Sand Hollow State Park is one of the most popular spots for recreation in Utah. Open water combined with nearby sand dunes brings in boaters and off-road enthusiasts from Utah, Nevada and Arizona.

As great as the opportunities for fun are, the reservoir is even more important for Southern Utah’s water supply. 

The reservoir was created in 2002 from a natural depression in the Navajo sandstone and water pumped in from the Virgin River. I’m old enough to have camped at the bottom of the rock out cropping that has become a popular place to jump off the cliffs. It took nearly four years to fill to capacity and create the mini-Lake Powell that is so enjoyed today.

The great thing about Sand Hollow is not only the water storage capacity that you see boats and personal watercraft skim around on, but the capacity of the underlying sandstone is even more important. Navajo sandstone acts somewhat like a sponge and can soak up water in the rock and the aquifer underneath. This increases the water storage available in a big way, storing multiple times the amount below ground.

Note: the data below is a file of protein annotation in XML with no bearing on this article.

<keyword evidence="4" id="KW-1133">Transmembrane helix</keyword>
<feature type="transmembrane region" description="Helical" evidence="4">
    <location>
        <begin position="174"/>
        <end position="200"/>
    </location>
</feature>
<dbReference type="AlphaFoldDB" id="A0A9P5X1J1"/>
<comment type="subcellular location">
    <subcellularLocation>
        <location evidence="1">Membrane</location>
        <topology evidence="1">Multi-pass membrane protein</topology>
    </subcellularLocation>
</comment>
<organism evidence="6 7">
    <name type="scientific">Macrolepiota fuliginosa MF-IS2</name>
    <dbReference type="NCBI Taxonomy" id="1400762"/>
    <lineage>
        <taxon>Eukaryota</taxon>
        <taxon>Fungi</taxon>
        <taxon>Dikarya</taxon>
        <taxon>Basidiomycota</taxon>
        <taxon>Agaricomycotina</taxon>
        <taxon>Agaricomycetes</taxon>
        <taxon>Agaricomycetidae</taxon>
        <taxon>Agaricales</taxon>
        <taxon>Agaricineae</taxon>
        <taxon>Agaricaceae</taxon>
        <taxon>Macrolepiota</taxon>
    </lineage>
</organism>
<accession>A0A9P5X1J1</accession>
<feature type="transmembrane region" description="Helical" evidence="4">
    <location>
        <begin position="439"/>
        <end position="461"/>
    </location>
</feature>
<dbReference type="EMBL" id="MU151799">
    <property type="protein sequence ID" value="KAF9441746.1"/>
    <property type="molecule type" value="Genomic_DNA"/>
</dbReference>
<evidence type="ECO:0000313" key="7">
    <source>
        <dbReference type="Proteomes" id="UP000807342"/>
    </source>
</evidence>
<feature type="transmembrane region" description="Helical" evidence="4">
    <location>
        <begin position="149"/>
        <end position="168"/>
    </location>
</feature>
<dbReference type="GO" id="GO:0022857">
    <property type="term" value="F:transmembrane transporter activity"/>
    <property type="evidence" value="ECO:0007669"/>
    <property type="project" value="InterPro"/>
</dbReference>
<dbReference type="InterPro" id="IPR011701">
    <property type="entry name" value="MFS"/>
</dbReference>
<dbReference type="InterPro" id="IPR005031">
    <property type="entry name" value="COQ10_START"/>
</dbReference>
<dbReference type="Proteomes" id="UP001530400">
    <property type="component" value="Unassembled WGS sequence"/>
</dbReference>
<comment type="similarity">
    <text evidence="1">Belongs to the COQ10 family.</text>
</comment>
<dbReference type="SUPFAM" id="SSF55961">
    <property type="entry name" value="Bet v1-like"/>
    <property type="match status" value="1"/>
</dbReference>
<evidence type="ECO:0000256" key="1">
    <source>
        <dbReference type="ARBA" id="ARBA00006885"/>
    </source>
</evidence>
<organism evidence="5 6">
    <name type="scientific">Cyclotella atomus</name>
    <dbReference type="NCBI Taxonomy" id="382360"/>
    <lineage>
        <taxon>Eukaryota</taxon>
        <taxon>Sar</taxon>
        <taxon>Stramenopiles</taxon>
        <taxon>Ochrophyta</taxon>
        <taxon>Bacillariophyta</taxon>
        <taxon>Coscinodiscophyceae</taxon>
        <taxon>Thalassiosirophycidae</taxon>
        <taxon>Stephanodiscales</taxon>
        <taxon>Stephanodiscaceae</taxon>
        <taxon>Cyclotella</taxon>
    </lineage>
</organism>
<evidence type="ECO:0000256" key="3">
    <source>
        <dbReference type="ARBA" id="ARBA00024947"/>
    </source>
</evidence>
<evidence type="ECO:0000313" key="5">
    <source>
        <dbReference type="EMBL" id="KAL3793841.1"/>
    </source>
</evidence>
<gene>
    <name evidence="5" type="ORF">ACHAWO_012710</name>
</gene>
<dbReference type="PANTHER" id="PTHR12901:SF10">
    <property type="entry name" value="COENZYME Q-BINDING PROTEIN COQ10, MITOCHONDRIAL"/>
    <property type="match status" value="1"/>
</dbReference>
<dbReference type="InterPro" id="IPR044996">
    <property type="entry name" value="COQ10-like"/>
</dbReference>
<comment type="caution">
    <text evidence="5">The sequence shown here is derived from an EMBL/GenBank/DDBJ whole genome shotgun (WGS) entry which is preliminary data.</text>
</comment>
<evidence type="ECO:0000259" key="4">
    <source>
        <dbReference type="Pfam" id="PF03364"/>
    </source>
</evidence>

Picture the water stored in the stone deep beneath the reservoir that can be recovered by surrounding wells. This water is not subject to evaporation as the water on the surface. It is available as the population grows and provides needed storage in times of drought. 

There are also underground pipes that connect with Quail Reservoir and make it possible to send water back and forth and maintain the levels of both. Without this amazing piece of modern engineering, St. George and the surrounding area would have run out of water years ago. 

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